Am I Exposed to Radiation During an MRI Scan?

MRIs use magnetic fields and radio waves, not radiation

A patient is loaded into an MRI machine.
A patient is loaded into an MRI machine. Blend Images - ERproductions Ltd/Getty Images

For those of you with multiple sclerosis (MS), MRI scans are a regular occurrence. Most of you probably have one annually, with additional ones ordered if the neurologist suspects a relapse, your symptoms worsen drastically, or if you are participating in a clinical trial of some sort.​

Most certainly, you had at least one MRI when you were in the process of being diagnosed with MS.

With that, it's only natural to wonder whether or not you are exposed to radiation during an MRI scan. The short answer is "no." You're not exposed to any radiation during an MRI (magnetic resonance imaging) scan.

Let's dig a bit deeper, though, into how MRIs work, considering no radiation is used.

Overview of MRI

“MRI” stands for “magnetic resonance imaging,” and it uses magnetic fields and radio waves (not radiation) to produce images. MRI is an extremely important tool used in both diagnosing MS and in monitoring a person's disease course.

During an MRI, extremely strong radio waves (10,000 to 30,000 times stronger than the magnetic pull of the earth) are sent through the body. This temporarily moves the nuclei of the (primarily hydrogen) atoms that make up the body’s cells. When they move back, they emit their own radio waves, which are captured by the scanner. A computer program then translates this data into images, which a radiologist can interpret.

There are two different types of MRIs used in multiple sclerosis, T1-weighted scans and T-2 weighted scans. They work a bit differently to help a neurologist best understand a person's MS.

T1-Weighted Scans

T1-weighted MRI scans provide information about a person's current disease activity, like whether or not they are having an active relapse. For instance, if a person with relapsing-remitting MS is having new neurological symptoms, her doctor may order a T1-weighted MRI scan enhanced with gadolinium (contrast). If inflammation is occurring in the brain, the gadolinium will be able to enter and light up those areas of myelin damage (called MS lesions).

T1-weighted MRI scans also provide information about areas of permanent myelin and nerve fiber damage—these are depicted as "black holes."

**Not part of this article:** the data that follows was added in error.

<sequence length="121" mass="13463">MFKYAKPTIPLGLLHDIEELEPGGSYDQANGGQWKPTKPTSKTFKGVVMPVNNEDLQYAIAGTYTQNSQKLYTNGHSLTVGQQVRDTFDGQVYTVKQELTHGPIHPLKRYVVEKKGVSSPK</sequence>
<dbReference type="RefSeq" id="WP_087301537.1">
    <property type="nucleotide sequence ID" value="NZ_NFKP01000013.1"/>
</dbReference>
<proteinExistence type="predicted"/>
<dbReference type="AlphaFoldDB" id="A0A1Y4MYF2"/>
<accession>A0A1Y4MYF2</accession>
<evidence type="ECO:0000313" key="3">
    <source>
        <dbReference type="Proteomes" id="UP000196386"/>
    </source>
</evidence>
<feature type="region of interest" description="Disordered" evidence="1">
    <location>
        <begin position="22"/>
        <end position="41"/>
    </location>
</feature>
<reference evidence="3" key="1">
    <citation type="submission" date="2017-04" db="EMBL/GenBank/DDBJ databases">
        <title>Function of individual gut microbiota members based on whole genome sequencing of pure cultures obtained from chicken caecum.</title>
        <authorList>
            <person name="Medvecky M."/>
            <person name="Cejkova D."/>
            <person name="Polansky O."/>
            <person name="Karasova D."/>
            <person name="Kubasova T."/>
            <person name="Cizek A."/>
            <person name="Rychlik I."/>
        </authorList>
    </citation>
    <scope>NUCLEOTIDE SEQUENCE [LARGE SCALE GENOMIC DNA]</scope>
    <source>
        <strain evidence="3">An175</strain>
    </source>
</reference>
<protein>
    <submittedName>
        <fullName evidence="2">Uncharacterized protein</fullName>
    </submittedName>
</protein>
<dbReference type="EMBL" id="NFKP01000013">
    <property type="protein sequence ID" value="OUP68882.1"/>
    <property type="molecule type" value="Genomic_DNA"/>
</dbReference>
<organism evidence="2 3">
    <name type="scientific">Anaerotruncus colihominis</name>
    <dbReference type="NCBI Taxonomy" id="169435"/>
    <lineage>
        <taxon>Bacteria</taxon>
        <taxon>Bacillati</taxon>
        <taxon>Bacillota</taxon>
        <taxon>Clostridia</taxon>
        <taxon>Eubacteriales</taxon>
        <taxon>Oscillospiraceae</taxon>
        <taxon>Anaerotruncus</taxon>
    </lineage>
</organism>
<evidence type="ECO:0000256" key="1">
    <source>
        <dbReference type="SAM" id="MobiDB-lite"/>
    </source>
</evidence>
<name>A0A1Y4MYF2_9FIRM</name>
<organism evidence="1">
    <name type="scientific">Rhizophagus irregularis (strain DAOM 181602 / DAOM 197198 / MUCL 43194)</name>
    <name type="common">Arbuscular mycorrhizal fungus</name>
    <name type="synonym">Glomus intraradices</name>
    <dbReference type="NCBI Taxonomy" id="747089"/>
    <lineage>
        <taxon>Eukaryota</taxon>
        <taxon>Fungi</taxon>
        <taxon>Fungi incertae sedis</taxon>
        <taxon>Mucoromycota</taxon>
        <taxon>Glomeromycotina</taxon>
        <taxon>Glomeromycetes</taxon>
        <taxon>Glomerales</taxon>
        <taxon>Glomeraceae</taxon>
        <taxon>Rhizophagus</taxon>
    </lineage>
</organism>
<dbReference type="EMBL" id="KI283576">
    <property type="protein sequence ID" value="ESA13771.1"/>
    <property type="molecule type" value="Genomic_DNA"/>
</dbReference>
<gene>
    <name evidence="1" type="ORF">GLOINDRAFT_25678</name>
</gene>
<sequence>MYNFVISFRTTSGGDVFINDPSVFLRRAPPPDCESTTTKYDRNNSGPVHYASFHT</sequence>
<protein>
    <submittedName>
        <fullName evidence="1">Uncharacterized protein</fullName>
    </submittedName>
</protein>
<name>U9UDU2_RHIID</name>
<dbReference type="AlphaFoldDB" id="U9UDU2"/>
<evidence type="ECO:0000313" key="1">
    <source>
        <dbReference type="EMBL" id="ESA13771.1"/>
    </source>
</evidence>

T2-Weighted Scans

T2-weighted MRI scans provide information about the total number of lesions (whether new or old). These lesions show up as "bright spots," and give doctors a sense of a person's overall MS burden. Sometimes these lesions clear up and sometimes they progress and develop into black spots (a sign of permanent nerve damage).

MRIs are Essential to MS Care

While it may be strange to think about magnetic fields and radio waves being sent through your body, there is no risk at all to your body’s tissues during an MRI scan.

That being said, if you have any implanted devices that contain metal, they could malfunction or cause a problem. So, it's essential that you inform your technician of the presence of any device, screw, plate or anything else that you have in your body that you were not born with.

The only possible danger from an MRI is a tiny risk of an allergic reaction to gadolinium, the contrast material that is used in people with active MS. The gadolinium can light up areas of active inflammation or loss of myelin in the brain and/or spinal cord.

Also, people with kidney dysfunction are at risk for a more serious condition, called nephrogenic systemic fibrosis, caused by gadolinium.

Putting Medical Radiation in Perspective

While you may worry about radiation from medical tests like CT scans, it may ease your mind to think about this concept—we are surrounded by radiation. Our electronic society, full of computers, cell phones, and televisions, expose us to radiation every day. Consider too that when you fly in a plane coast to coast you absorb the same amount of radiation as you do having your chest x-rayed.

A Word From Verywell

Ultimately, if you are worried about your exposure to radiation, contrast, or anything else during a health-care related test, talk to your doctor. Together you can weigh the benefits and the risks. Usually the former is greater than the latter when discussing MRI, but that is a conclusion that the two of you can come to together.